If your heatsink isn't well lapped, and you can feel grooves on the base, then it's really time to consider another heatsink. The amount of paste you need to compensate for a piss poor lapping really isn't worth it... ends up being counter productive.
My System SpecsSystem Spec
14 May 2011   #27
GARoss

Windows 7 64-bit
 
 

Quote   Quote: Originally Posted by Fumz View Post
Quote   Quote: Originally Posted by GARoss View Post
I used this guide from Arctic Silver to apply to CPU. 1mm line as shown. Hope I got it right!
The idea of paste isn't to add another layer; rather, it's to fill in the microscopic holes left behind during the lapping process. How much paste you use is going to be determined by the quality of your heatsink; specifically, how well lapped the base is. Personally, I find that's a lot of paste. I use an amount that's almost about the size of a small grain of rice, then I rub it in with rubber gloves... or a handy piece of Saran Wrap. When done, the film of paste left is so thin that it's opaque... remember, it's only for filling holes you can't see.

If your heatsink isn't well lapped, and you can feel grooves on the base, then it's really time to consider another heatsink. The amount of paste you need to compensate for a piss poor lapping really isn't worth it... ends up being counter productive.
The smooth surface of the heatsink was polished & mirror-like. I followed the instructions of the thermal paste manufacture, Arctic Silver. My reference of a 1mm line (see the illustration pic I attached in my earlier post) is also Arctic Silver's description of how much to use. Are you suggesting Arctic Silver's recommendation is wrong?
My System SpecsSystem Spec
14 May 2011   #28
Fumz

7 Ultimate x64
 
 

Quote   Quote: Originally Posted by GARoss View Post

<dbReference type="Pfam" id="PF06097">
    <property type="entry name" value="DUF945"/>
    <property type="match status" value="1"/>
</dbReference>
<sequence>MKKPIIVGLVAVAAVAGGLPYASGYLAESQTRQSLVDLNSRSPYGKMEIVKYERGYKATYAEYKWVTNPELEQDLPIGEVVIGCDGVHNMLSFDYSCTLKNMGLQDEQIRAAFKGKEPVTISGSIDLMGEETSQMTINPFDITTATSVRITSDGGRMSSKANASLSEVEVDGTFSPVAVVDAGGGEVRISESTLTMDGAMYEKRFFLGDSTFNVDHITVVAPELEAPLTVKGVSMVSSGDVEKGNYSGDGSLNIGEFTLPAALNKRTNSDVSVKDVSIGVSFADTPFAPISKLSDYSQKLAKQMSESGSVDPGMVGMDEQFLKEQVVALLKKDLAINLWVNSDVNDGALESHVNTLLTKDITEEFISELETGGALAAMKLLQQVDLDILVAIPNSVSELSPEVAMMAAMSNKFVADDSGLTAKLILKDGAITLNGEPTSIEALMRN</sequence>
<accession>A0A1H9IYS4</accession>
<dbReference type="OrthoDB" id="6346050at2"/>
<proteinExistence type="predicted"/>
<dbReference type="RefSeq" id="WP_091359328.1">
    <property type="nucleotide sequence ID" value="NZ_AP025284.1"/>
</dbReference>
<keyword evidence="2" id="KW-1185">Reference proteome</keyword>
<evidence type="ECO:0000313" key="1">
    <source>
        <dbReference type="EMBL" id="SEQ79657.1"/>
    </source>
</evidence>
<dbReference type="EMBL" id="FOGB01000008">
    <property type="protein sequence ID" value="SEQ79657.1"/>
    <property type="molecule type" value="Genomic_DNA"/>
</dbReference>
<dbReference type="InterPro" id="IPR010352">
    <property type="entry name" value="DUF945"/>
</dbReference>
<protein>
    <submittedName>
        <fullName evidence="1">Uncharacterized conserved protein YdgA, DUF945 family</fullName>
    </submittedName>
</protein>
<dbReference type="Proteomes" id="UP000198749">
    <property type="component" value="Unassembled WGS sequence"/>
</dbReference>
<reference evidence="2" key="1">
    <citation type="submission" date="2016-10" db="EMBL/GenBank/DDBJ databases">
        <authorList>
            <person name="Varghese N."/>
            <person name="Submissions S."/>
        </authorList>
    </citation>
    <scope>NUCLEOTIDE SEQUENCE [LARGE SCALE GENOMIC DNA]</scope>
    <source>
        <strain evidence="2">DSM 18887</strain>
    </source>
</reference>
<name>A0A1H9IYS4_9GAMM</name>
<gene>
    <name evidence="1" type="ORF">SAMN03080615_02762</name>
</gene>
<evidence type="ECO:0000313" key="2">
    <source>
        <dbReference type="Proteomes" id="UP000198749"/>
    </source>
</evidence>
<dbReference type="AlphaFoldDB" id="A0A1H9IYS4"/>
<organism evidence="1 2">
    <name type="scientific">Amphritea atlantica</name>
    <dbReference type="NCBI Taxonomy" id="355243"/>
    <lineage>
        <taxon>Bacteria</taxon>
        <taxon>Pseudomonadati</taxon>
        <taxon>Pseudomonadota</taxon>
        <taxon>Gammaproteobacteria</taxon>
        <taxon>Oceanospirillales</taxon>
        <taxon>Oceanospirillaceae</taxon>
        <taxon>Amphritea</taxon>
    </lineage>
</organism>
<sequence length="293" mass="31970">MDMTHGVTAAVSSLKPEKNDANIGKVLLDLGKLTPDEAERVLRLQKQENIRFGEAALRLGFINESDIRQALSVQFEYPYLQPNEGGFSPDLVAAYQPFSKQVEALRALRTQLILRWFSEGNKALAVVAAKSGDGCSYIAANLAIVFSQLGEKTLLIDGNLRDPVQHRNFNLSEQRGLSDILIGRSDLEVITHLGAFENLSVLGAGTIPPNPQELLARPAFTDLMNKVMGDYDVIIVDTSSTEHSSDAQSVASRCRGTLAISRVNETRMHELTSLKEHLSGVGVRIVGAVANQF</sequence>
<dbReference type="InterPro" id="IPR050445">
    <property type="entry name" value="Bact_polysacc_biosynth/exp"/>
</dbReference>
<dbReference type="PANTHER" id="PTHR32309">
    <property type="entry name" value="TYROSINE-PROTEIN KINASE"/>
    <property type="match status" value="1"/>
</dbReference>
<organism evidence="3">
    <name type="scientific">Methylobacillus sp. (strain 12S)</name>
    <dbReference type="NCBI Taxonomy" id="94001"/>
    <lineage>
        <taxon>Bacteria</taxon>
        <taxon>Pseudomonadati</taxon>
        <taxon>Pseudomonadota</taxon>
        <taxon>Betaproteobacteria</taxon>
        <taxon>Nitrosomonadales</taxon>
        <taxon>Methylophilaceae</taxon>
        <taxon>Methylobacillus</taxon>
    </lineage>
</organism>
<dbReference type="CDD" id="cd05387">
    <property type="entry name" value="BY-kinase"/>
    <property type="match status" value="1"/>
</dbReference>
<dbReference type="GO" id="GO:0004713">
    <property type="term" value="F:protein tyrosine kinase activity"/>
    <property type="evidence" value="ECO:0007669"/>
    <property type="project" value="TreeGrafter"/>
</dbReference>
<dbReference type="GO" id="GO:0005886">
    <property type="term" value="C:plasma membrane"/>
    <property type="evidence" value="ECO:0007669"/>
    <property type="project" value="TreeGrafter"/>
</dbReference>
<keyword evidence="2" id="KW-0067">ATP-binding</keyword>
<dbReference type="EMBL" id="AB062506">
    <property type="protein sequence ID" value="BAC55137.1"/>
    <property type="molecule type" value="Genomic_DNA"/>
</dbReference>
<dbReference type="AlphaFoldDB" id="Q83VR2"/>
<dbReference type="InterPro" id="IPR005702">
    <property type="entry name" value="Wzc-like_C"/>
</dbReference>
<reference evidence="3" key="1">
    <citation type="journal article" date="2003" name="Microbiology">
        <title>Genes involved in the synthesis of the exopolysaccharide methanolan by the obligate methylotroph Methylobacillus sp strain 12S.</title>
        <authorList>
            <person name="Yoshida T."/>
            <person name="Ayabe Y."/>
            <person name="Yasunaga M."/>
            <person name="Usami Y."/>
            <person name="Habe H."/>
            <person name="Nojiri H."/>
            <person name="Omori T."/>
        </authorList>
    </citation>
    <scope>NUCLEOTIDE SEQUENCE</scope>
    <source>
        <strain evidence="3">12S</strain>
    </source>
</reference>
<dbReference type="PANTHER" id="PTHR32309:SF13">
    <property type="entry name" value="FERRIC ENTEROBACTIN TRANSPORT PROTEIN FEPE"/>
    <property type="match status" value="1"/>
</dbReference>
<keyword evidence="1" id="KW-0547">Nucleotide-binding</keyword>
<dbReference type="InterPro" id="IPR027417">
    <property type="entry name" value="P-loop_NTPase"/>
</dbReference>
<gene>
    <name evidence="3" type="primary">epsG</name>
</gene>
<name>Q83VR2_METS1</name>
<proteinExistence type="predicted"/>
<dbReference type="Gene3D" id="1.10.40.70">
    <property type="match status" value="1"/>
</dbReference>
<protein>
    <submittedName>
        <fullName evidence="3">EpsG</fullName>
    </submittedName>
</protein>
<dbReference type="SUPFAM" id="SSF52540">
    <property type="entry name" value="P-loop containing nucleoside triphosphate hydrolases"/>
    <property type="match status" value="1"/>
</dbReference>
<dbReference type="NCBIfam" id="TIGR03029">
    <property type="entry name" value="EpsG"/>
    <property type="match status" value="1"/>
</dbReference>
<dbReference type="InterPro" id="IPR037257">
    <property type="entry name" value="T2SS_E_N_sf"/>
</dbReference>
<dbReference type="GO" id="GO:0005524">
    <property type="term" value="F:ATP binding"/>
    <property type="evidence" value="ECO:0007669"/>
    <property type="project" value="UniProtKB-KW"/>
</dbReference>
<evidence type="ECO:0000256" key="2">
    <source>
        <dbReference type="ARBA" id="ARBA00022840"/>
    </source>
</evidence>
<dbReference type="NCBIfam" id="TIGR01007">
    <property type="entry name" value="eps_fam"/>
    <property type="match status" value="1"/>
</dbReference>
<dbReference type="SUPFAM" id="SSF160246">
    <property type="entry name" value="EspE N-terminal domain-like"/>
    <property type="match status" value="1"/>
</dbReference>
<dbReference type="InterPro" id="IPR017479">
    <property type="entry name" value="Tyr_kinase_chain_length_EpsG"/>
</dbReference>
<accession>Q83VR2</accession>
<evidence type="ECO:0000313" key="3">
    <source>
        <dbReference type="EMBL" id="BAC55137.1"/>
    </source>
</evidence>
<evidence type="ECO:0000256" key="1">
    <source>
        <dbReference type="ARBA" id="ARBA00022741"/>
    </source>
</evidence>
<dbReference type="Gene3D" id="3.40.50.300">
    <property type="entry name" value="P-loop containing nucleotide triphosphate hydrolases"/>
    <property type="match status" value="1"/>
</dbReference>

Are you suggesting Arctic Silver's recommendation is wrong?
No, something else altogether.

A poorly lapped base is going to require more paste; thus, Arctic Silver takes this into account. I once had a Thermaltake heatsink/fan assembly that not only sounded like an Apache gunship was in my living room, but the base was so pitted and grooved that it doubled as my wife's pedicure scraper. When she put that bad boy to her heels, the flakes were flyin!

Arctic Silver fudges on the side of caution in order to account for all types of heatsinks... not just the good ones like yours. What they show should work on "any" heatsink. You don't need nearly as much as a crap heatsink.
My System SpecsSystem Spec
14 May 2011   #29
Dave76

Microsoft Community Contributor Award Recipient

Windows 7 Ult x64 - SP1/ Windows 8 Pro x64
 
 

I think the main issue here is that the idle temps are too high, the cause needs to be determined.

Here is what the idle temps should be.

Scroll down to temperature testing

Overclocking help; your suggestions, please.-i5-2500k-temps-1.png

Idle temps should be around 27C, 37-40C is just too high.

The most common reasons for this, from my searching and experience, is:
1. Loose CPU cooler, be sure it is secure. Easy test is to try to rotate it, should not move easily.
2. Thermal paste application. The general consensus is less is better. Too much paste will increase temps, as will too little but, that is rarely the case.

I applied thermal paste like Fumz mentioned.
My CM Hyper 212+ gives me 27-30C at idle, it is considered a good cooler but, there are much better ones available.


My System SpecsSystem Spec
15 May 2011   #30
GARoss

Windows 7 64-bit
 
 

A week ago I was proud of my new PC build accomplishment. Now I'm convinced I didn't get something right. But, I'm glad to have the support of this website. Thanks to all.

When I 1st booted this morning, temps were 30-32C idle. After 30 minutes they're 36-39C idle. I'm going to investigate this soon, but, if the fan isn't seated correctly I need to know what to do & what to do it with.

1st, this fan was tough to install (for me at least, a newbe). It overhangs the MB's #1 RAM slot & crowded #2 slot so badly I had to exchange my original RAM choice to a shorter, heatsink type. That being said, maybe a different fan is in order; one with a more positive mount that leaves no doubt if it's seated. This site has quit a list Top 5 Intel & AMD Heatsinks on Frostytech. No doubt louder but cooler.

If I re-install this fan, I'll need to clean both the CPU & heatsink with rubbing alcohol & what; any type cloth or only microfiber? Paper towel is a no-no?

This time use a rice-size amount of Arctic Silver? Should this be wiped evenly or let the heatsink do that?
My System SpecsSystem Spec
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 Overclocking help; your suggestions, please.